Kant Quotes

March 7, 2019 Off By bookdepth

He who is cruel to animals becomes hard also in his dealings with men. We can judge the heart of a man by his treatment of animals. – Kant

To be is to do. – Kant

Thoughts without content are empty, intuitions without concepts are blind. – Kant

Even philosophers will praise war as ennobling mankind, forgetting the Greek who said: ‘War is bad in that it begets more evil than it kills.’ – Kant

It is beyond a doubt that all our knowledge begins with experience. – Kant

Happiness is not an ideal of reason, but of imagination. – Kant

It is not God’s will merely that we should be happy, but that we should make ourselves happy. – Kant

Intuition and concepts constitute… the elements of all our knowledge, so that neither concepts without an intuition in some way corresponding to them, nor intuition without concepts, can yield knowledge. – Kant

Metaphysics is a dark ocean without shores or lighthouse, strewn with many a philosophic wreck. – Kant

Morality is not the doctrine of how we may make ourselves happy, but how we may make ourselves worthy of happiness. – Kant

If man makes himself a worm he must not complain when he is trodden on. – Kant

A categorical imperative would be one which represented an action as objectively necessary in itself, without reference to any other purpose. – Kant

Live your life as though your every act were to become a universal law. – Kant

Experience without theory is blind, but theory without experience is mere intellectual play. – Kant

Seek not the favor of the multitude; it is seldom got by honest and lawful means. But seek the testimony of few; and number not voices, but weigh them. – Kant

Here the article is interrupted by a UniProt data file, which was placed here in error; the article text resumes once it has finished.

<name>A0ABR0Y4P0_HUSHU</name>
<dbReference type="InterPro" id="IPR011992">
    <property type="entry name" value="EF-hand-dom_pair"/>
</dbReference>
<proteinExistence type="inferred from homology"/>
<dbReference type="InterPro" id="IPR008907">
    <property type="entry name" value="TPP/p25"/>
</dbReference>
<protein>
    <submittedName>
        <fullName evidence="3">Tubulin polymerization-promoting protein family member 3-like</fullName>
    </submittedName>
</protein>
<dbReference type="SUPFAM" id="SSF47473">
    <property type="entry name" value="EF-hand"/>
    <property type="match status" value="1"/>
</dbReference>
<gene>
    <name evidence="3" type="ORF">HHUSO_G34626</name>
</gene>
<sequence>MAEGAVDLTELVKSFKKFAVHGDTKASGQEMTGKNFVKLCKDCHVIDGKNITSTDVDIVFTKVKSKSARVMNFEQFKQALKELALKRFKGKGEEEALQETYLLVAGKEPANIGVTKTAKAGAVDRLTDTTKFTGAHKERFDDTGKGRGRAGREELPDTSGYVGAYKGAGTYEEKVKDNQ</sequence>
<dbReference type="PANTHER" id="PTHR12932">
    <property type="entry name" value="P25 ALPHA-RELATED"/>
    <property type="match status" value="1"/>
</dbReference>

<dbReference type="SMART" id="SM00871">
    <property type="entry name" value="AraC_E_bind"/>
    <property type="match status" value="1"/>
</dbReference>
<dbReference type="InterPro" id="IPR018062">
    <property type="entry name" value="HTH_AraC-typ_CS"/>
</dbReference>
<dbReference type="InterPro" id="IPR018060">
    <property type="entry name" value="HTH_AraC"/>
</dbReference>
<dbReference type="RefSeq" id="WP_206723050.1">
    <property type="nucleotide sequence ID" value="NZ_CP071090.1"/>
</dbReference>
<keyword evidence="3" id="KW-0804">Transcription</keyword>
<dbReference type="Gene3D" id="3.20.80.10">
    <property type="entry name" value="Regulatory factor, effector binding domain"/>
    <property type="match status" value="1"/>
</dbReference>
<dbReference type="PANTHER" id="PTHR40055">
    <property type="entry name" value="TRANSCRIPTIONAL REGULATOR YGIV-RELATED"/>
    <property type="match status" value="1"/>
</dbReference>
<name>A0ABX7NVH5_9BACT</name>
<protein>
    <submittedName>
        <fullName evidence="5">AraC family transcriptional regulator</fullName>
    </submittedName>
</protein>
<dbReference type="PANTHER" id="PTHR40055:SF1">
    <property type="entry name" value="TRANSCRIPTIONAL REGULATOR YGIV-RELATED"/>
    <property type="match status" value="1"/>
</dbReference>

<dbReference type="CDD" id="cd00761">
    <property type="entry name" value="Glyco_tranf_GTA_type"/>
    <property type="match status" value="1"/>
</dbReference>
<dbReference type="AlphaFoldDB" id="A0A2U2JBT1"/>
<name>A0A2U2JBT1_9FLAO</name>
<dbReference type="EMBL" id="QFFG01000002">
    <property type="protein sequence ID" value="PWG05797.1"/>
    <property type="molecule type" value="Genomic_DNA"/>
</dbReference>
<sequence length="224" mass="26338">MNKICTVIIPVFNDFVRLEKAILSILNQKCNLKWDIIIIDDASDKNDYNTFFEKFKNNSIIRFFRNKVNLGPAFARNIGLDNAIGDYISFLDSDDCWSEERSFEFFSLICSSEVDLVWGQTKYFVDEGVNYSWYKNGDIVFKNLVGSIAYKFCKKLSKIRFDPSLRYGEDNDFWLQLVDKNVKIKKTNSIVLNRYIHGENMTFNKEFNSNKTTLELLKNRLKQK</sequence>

By a lie, a man… annihilates his dignity as a man. – Kant

In law a man is guilty when he violates the rights of others. In ethics he is guilty if he only thinks of doing so. – Kant

Two things awe me most, the starry sky above me and the moral law within me. – Kant

All our knowledge begins with the senses, proceeds then to the understanding, and ends with reason. There is nothing higher than reason. – Kant

Science is organized knowledge. Wisdom is organized life. – Kant

Immaturity is the incapacity to use one’s intelligence without the guidance of another. – Kant

But although all our knowledge begins with experience, it does not follow that it arises from experience. – Kant

It is not necessary that whilst I live I live happily; but it is necessary that so long as I live I should live honourably. – Kant

Act that your principle of action might safely be made a law for the whole world. – Kant

Always recognize that human individuals are ends, and do not use them as means to your end. – Kant

I had therefore to remove knowledge, in order to make room for belief. – Kant

All the interests of my reason, speculative as well as practical, combine in the three following questions: 1. What can I know? 2. What ought I to do? 3. What may I hope? – Kant

Nothing is divine but what is agreeable to reason. – Kant

May you live your life as if the maxim of your actions were to become universal law. – Kant

The only objects of practical reason are therefore those of good and evil. For by the former is meant an object necessarily desired according to a principle of reason; by the latter one necessarily shunned, also according to a principle of reason. – Kant

Ingratitude is the essence of vileness. – Kant

Out of timber so crooked as that from which man is made nothing entirely straight can be carved. – Kant

What can I know? What ought I to do? What can I hope? – Kant

So act that your principle of action might safely be made a law for the whole world. – Kant

From such crooked wood as that which man is made of, nothing straight can be fashioned. – Kant

Religion is the recognition of all our duties as divine commands. – Kant

All thought must, directly or indirectly, by way of certain characters, relate ultimately to intuitions, and therefore, with us, to sensibility, because in no other way can an object be given to us. – Kant

From each according to his abilities, to each according to his needs. – Karl Marx